Atlanta has become obsessed with Vietnamese food. It started well over five years ago with diners stampeding Buford Highway in search of the best pho, the classic soup of beef broth, noodles, herbs, and meats. The pho flood introduced people to broader Vietnamese menus and now we are seeing new restaurants popping up everywhere. One of the latest is Vietvana Pho Noodle House in Avondale Estates.
You get the name, right? It’s supposed to be the nirvana of Vietnamese cooking. Pho is the bait, but the menu is much broader. In some ways, the new restaurant reminds me of Food Terminal on Buford Highway. It’s a gigantic minimalist space of nearly 5,000 sq. ft. with a startlingly large open kitchen and a small bar. The main dining room’s tables are slick, natural wood-backed with a banquette. The room is split down the middle by an endless community table.
The restaurant is owned by Vietnamese-born Chef Dinh Tran and his wife Khanh Dang. They also own the two-year-old Khanh Vietnamese Pho & Sandwich in Duluth. Considering the enormous scale of this newly opened operation, it’s not surprising that we encountered some kinks. We arrived around 8pm on a Sunday and were told we’d need to wait 30 minutes, even though the restaurant was half-empty. Six other people – two very annoyed – were ahead of us. Y’all need to calm down, I thought!
The menu, of course, emphasizes pho with house-made rice noodles and broth. You can “build your own” pho with a beef, chicken, or vegetable broth, adding meats, ranging from filet mignon to tripe. Vietvana’s broths are pleasantly and intentionally light, complementing rather than overtaking other flavors. We ordered a bowl from the specialty menu – the beef broth with a fat, juicy soft shell crab cut in half. White and green onions, plus cilantro, floated in the bowl. One annoying faux pas: No herbs were brought to the table to add to the bowl.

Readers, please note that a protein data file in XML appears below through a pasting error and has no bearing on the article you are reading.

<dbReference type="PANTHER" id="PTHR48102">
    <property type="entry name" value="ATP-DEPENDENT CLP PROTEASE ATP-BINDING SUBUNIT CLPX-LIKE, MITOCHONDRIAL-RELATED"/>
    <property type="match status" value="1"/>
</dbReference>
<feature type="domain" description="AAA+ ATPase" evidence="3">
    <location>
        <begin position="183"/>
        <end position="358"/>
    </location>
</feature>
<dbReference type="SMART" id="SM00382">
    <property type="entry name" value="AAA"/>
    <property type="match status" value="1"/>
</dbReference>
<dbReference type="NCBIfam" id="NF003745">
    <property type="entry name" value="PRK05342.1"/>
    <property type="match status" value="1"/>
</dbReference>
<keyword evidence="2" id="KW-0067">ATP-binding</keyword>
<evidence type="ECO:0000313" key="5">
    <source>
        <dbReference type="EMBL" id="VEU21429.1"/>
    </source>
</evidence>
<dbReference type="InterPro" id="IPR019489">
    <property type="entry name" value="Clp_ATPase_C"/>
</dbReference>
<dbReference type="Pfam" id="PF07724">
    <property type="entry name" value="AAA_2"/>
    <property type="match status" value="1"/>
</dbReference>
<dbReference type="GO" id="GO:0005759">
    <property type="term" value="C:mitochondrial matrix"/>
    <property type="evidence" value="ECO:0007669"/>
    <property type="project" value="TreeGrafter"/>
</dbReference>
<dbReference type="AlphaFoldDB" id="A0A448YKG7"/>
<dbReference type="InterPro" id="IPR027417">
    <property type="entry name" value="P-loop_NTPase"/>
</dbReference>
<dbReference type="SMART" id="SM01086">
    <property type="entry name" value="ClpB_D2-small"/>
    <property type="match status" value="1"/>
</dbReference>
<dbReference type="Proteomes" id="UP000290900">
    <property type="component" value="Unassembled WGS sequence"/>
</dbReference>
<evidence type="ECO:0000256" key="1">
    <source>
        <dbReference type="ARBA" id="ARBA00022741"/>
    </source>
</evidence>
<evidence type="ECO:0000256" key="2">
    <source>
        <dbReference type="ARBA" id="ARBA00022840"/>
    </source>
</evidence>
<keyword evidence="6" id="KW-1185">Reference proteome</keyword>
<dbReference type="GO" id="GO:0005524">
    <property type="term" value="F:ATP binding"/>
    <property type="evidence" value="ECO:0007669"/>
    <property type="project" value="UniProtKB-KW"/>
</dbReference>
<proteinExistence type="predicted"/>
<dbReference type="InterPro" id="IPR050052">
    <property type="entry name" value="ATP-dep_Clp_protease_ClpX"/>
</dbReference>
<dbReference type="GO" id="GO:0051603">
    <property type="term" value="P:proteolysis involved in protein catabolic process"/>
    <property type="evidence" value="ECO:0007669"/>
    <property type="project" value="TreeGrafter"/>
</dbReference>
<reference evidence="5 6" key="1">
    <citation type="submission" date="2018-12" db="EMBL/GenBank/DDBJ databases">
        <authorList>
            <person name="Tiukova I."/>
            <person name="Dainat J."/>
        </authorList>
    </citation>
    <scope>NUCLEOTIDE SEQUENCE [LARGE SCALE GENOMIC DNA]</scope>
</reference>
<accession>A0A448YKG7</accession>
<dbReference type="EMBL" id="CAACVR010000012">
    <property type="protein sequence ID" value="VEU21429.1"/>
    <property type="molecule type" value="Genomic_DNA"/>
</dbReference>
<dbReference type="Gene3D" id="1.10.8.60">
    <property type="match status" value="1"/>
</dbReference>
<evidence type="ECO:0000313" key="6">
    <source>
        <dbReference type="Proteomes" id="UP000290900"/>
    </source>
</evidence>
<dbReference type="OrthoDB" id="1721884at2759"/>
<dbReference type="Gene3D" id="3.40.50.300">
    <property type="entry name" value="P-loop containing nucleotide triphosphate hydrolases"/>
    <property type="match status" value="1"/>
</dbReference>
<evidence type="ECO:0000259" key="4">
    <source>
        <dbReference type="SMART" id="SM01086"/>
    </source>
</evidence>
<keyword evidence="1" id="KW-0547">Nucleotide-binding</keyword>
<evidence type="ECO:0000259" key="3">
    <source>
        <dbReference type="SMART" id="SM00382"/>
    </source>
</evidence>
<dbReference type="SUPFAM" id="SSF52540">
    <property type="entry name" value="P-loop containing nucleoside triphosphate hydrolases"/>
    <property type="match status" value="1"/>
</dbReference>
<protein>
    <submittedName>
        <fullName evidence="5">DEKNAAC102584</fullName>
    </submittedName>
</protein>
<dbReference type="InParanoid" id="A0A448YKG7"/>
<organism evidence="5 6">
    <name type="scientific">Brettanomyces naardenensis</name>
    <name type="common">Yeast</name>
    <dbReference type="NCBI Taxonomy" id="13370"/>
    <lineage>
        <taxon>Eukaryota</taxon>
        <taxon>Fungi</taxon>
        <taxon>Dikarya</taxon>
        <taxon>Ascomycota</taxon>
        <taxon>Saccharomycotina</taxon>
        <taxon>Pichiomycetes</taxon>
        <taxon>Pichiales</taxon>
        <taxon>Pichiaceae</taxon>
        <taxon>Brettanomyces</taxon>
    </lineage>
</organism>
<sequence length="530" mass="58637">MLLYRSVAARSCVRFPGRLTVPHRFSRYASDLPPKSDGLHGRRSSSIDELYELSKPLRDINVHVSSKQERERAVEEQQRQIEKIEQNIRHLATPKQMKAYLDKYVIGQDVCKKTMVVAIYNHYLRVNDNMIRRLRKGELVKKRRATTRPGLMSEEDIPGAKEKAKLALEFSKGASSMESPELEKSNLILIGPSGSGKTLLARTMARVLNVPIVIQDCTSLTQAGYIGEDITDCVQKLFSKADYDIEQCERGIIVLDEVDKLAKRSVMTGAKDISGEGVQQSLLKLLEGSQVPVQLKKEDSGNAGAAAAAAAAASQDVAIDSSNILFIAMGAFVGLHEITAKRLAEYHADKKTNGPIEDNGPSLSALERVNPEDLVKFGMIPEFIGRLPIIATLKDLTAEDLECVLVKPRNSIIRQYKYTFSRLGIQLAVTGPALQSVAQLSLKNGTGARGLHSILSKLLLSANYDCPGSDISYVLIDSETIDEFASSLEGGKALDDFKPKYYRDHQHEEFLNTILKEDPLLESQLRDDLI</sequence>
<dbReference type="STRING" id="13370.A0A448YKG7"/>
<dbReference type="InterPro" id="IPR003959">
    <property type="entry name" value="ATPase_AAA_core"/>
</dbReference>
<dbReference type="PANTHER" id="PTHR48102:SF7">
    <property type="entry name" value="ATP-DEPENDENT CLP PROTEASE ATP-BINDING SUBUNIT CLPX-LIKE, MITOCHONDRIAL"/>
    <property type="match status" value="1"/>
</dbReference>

I ordered my usual bowl of rice vermicelli with pork, three shrimp, and an egg roll. The pork was perfect, glazed and a bit crispy. The eggroll was average, but the shrimp were barely cooked. I’m talking gooey. Several of the promised ingredients – basil, chopped peanuts, and fried onions – were missing. Oddest of all, it was not served with fish sauce, which is always on every Vietnamese table. I, like another diner, had to get up from the table and ask for it. Once I got it, a few squirts of sriracha and hoisin sauce brought the rice noodles to full flavor.
We also tried the papaya salad with pork and (properly cooked) shrimp, much of which we piled onto shrimp crisps. I’d like more mint in the salad, but it worked. I did order one appetizer I’ve never tried before, steamed rice cakes. It looked almost surreal: seven little containers of chewy white paste topped with dried shrimp, scallion oil, fried onion, and crispy croutons. The flavor was a bit piquantly fishy for my taste, but my tablemate loved scooping the little cakes into bite-sized tacos.
The other Vietnamese dish that has become wildly popular is banh mi – the sandwiches made with rice-flour baguettes inspired by the French, who occupied Vietnam for 70 years. Vietvana offers 15 different versions, almost all of them under $6. The bread is house-made. I ordered one to go that I sampled in the middle of the night. It contained paté, ham, roasted pork, and dried shredded pork with pickled veggies and fresh jalapenos. A few bites were delicious to me, but if you don’t like funky flavors, you may want to skip the pate.
I have little doubt that Vietvana will fix its glitches. The house-made noodles and bread alone make the restaurant worth visiting soon. And you can go anytime: it’s open 11 am-midnight every night except Sunday when it closes at 11pm.
2831 E. College Ave., Avondale Estates